GambleAware's latest grant is given to fund research centred on women gamblers
The winner of the £250,000 grant for GambleAware's research project has been announced this week. The latest grant will fund research into problem gambling regarding women.
It was awarded to a team led by Kelsey Beninger, Director at IFF Research in collaboration with Maria Fannin, Professor of Human Geography and Sharon Collard, Professor of Personal Finance at the University of Bristol, and Dominique Webb, the Head of Programmes and Marina Smith Women’s Programme at GamCare.
In September 2021, GambleAware launched a £3m Gambling Harms Awareness training initiative and dedicated £4 million to responsible gambling research in August 2021 showing their commitment to promoting responsible gambling.
What will the research involve?
According to GambleAware, the programme will be 18 months long and feature a mixed-method, “multidisciplinary and multi-sector approach” that will include “roundtables, depth interviews and community committees with women with lived experience of gambling harms.”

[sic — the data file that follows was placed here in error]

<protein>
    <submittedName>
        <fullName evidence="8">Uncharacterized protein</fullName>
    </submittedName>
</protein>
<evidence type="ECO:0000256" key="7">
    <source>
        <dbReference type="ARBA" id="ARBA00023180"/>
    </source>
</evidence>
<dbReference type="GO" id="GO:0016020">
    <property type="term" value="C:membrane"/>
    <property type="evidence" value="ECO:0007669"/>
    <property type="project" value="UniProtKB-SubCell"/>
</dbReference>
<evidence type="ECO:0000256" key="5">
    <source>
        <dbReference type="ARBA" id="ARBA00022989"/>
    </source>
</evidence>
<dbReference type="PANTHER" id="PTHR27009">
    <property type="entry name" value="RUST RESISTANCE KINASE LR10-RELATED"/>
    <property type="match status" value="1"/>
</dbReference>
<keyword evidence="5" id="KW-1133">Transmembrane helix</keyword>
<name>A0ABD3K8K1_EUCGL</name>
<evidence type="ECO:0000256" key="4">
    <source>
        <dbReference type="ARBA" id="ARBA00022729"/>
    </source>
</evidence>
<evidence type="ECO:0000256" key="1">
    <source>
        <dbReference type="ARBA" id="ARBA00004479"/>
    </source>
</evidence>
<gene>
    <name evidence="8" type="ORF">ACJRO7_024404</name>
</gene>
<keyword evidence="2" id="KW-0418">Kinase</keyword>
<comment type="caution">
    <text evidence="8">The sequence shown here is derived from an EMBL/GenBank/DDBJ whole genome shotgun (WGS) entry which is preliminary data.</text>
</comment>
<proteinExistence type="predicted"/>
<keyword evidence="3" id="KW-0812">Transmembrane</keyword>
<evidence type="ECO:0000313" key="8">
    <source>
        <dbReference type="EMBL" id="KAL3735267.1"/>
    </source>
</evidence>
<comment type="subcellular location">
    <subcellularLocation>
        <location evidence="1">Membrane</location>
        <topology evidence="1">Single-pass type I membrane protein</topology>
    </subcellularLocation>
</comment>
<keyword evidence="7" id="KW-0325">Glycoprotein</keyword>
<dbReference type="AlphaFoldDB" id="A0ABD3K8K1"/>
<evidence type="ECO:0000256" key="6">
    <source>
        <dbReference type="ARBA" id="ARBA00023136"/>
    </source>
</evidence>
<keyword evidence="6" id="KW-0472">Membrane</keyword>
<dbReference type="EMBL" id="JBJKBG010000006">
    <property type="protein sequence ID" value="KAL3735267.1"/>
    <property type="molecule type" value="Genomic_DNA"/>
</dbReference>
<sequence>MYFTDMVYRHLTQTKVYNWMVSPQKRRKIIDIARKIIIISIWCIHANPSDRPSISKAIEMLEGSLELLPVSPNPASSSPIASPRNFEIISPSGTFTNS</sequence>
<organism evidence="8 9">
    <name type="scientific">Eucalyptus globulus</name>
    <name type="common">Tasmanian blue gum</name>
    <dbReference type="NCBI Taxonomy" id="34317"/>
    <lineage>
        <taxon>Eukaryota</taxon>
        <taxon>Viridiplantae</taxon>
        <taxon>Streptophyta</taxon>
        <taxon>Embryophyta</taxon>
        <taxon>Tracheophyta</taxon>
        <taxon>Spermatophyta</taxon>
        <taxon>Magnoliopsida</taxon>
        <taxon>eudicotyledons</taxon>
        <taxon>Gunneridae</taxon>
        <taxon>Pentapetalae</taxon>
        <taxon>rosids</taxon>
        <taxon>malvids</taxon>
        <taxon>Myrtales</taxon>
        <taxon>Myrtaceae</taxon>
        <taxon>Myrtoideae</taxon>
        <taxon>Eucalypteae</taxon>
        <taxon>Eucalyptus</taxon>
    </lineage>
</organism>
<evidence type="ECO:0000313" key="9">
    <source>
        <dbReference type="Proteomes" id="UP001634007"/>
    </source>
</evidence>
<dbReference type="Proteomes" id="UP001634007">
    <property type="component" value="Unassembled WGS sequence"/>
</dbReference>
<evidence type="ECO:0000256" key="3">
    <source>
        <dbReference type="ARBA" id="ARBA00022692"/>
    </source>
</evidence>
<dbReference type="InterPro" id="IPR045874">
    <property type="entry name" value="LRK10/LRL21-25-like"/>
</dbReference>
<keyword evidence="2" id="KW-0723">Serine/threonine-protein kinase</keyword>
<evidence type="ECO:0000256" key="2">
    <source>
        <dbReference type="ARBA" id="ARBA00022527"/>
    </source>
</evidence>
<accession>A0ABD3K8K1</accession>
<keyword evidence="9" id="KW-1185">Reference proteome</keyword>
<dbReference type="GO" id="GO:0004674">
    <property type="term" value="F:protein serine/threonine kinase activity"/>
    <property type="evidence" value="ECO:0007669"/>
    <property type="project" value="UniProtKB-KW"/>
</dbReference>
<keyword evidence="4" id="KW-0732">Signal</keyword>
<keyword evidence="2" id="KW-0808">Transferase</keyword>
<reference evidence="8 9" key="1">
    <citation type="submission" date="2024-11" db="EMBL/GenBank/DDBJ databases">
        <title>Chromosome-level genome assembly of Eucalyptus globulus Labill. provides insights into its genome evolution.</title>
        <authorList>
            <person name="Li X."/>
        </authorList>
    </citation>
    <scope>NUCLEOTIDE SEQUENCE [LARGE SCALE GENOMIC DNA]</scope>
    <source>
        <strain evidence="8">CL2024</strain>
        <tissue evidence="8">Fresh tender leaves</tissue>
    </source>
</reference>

There are three objectives in this research which include:
- Exploring the reality and experiences of women who gamble including how effective treatment and support has been for those who need it.
- Establishing and exploring the drivers of gambling harms amongst women in Great Britain.
- Diving deep into the services, intentions and policies needed to reduce gambling harm for women.
This search has been commissioned as part of a wider five-year strategy guided by GambleAware.
Covering an “under-researched” topic
“Women’s experiences of gambling harms are under-researched, often presented as homogenous and in terms of how they differ to men’s experiences,” said Alison Clare, Research Director at GambleAware. We are pleased to have awarded this grant to this strong multi-agency, multi-disciplinary team which will be drilling down into the experiences and needs of different communities of women.”
Clare further added: “This is an important step towards ensuring GambleAware and others are commissioning the range of treatment and support services women want and will use.”
“GambleAware is committed to delivering a whole-system public health approach to gambling harms and understanding the wider determinants that drive these – including gender, health, race, ethnicity, and inequalities – is fundamental to achieving this.”